Out of the NC State College of Textiles come young, eager minds ready to embark on the complex world of design and engineering, as is expected from students leaving NC State’s STEM field. Holding a dream and the will to attain it, NC State alumna Lisbeth Arias studied fashion and textile design and graduated in May 2015. Now, she has begun to launch her own handcrafted, Latino-inspired clothing line — Descalza — which fuses traditional Latin American textiles with modern fashion.

In bridging her Latino heritage and identity with her studies at NC State and passion for fashion design, Arias is telling her story through Descalza. Arias described the path she took to the work she does now.

“When you come in as a freshman, you have an idea of what you want to do, but you really don’t know how yet,” Arias said. “For me, I knew I wanted to do fashion design, only because I love sewing. I love the whole intimacy you have with the fabrics, but I didn’t know what do with that.”

Arias explained that the resources at the College of Textiles and the internships she had have shaped her future, particularly her internship in Guatemala.

“The internship in Guatemala really hit me because these fabrics were a reflection of who I am and because I felt connected with them, I started to learn more about these techniques, about the women that make them, and how they make them,” Arias said. “I knew from that experience that I wanted to do something with those textiles.”

Her motivation to create and develop Descalza came from the Latino student presence at NC State during her undergraduate years, during which she became president of Mi Familia, the Latinx student organization.

“Being here in North Carolina, it really impacted me when I came here and saw a lot of Latinos that had similar stories [...] they were making moves, breaking stereotypes and creating these new definitions for themselves and for their families,” Arias said. “I would see them when they would graduate. They would do something on their cap that would showcase where they were from and I thought, ‘you know, that’s interesting,’ because fashion is such an identity piece for lots of us. That’s why I started to think about creating some sort of clothing brand that would bring these textiles from home to my new home.”

The fabrics of the clothing line are sourced from artisans* in Latin America. One is in El Salvador, which is where Arias immigrated from to Sanford, North Carolina, at a young age. Currently, Descalza will be selling skirts and men’s ties which are assembled here in North Carolina.

“I wasn’t like those kids that already had a set job once they graduated,” Arias said. “I was kind of like, ‘what do I do with my life now?’ I always felt this gut feeling to do my own clothing brand, but I decided to take the advice that many had given me and go seek design experience, so I headed to New York City, and it was amazing. I loved it, I just felt like something was missing. I think what I got there was the validation that I needed to consider myself an authentic and true designer.”

After interning with Vera Wang in New York City, Arias returned home and received guidance from her past professors at the College of Textiles in beginning her clothing line and in developing prototypes, samples and the vision for her clothing.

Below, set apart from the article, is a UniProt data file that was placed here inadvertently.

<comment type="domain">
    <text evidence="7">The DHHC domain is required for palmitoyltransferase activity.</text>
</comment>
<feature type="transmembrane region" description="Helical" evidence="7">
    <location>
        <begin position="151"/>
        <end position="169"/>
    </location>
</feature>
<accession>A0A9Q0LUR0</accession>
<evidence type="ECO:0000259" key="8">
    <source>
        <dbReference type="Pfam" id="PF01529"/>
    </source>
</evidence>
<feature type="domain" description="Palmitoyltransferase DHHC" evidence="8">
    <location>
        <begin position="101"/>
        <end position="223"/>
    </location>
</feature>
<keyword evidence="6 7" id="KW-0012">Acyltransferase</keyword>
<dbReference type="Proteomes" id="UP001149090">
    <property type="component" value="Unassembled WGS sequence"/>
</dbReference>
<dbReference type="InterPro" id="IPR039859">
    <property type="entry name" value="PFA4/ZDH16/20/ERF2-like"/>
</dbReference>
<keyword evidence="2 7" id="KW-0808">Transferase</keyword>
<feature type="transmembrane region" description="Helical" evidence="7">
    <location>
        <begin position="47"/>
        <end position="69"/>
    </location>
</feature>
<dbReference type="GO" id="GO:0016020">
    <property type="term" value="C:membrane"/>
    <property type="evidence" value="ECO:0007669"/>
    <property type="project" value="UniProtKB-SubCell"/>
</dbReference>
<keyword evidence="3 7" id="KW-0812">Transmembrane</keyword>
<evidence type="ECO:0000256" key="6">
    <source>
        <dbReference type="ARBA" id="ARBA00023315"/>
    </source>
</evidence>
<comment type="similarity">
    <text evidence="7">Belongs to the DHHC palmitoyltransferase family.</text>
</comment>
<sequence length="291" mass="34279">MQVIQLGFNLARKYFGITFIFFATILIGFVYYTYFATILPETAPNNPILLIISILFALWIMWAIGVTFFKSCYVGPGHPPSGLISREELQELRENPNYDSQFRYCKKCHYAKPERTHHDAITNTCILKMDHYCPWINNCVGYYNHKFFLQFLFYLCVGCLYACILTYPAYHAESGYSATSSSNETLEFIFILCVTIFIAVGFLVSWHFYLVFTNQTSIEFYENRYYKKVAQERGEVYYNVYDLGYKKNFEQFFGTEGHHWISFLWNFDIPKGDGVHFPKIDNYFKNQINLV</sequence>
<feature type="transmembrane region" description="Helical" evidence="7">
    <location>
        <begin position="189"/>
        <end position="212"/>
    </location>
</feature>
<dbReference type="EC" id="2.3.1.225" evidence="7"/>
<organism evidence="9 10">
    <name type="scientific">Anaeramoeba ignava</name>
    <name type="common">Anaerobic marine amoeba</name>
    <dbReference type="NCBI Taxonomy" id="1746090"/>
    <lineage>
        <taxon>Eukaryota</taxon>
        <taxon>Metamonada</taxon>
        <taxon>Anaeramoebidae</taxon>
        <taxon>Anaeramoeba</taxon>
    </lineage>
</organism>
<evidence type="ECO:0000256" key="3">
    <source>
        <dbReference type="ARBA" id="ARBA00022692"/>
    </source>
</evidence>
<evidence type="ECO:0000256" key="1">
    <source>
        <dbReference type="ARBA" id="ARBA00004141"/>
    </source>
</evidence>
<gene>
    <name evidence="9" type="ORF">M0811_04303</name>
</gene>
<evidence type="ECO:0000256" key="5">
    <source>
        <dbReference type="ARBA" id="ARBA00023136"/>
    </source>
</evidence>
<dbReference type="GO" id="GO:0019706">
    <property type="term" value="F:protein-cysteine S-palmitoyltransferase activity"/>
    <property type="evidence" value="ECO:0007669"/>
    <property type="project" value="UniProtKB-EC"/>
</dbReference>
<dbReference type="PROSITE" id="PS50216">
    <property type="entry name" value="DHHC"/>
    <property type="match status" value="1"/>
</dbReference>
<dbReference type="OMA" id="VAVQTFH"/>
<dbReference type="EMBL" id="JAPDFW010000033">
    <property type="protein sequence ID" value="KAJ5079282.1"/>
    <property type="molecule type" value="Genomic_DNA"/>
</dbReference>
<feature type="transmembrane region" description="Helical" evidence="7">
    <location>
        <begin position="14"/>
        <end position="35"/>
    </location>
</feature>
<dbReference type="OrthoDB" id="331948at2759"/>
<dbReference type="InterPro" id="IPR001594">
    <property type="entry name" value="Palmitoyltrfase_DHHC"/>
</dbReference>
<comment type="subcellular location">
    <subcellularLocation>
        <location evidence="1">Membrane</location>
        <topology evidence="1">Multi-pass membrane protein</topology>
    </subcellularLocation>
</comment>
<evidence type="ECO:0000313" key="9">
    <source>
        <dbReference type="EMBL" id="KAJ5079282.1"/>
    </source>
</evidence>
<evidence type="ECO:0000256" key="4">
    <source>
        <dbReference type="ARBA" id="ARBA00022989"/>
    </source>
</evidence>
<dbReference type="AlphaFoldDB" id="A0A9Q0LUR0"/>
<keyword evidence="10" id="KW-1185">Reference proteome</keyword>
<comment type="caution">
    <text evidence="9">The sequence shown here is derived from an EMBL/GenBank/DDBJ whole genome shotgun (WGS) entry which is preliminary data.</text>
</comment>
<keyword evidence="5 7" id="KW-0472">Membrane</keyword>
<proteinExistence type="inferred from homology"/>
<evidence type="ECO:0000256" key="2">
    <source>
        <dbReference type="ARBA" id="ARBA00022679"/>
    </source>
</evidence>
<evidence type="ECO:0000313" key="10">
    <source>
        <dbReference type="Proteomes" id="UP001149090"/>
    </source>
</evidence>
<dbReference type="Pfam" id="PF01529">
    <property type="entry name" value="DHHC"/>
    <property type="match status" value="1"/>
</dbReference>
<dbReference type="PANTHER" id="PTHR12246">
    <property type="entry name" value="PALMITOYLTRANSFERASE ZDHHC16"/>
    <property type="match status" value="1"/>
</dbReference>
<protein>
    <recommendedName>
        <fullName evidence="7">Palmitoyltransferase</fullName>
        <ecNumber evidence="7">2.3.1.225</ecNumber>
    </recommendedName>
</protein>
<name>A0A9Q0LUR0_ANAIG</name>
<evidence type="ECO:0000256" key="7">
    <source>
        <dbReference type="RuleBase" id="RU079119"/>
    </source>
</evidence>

Descalza will be funded via Kickstarter, https://www.kickstarter.com/projects/1838586196/descalza-latino--fashion, a crowdfunding site where the goal amount of $20,000 must be raised by Sept. 22. At this time, over a third of the funding has already been met.

Arias spoke of the courses and resources that benefited her during her studies and help her now.

“Taking my menswear class and my senior studio let me test the market and test what I envisioned this to be,” Arias said. “One class that I keep thinking about is my entrepreneurship class, which I should have paid more attention to because everything that was there I could be using right now. I just really enjoyed having that class and having speakers come in and talk about how and why they started a business. Sometimes I reflect back on those stories.”

Didier Turcios, a fourth-year studying statistics, is a friend of Arias who was in Mi Familia when she was president of the organization, and is proud of how far she has come.

“She’s going back to where she came from, and using fabrics from back home,” Turcios said. “She’s very prideful of where she comes from, and is embedding her roots in her business. She’s following her dream. I’m very proud of her and I’m very excited for her.”

Arias is a Caldwell Fellows alumna, and owes the Caldwell Fellows for a significant part of her journey through school and to Descalza. The Caldwell Fellows program funded her internship in Guatemala, which she said provided her with the community and confidence to pursue proposing her own idea for the internship.

“I would encourage students to really take all the opportunities here, and if there’s something that you want to do, find a way to make it happen,” Arias said. “For example, my internship in Guatemala didn’t exist, it was something I created because I wanted to work with them and learn more about them. Here you have such a huge facility [...] you have NC State that has lots of funds that will be given to people who are passionate and who are willing to put in the work.”

*Editor's note: This article originally described artisans in El Salvador as worker-owned. The description has been changed to artisans in Latin America for increased accuracy.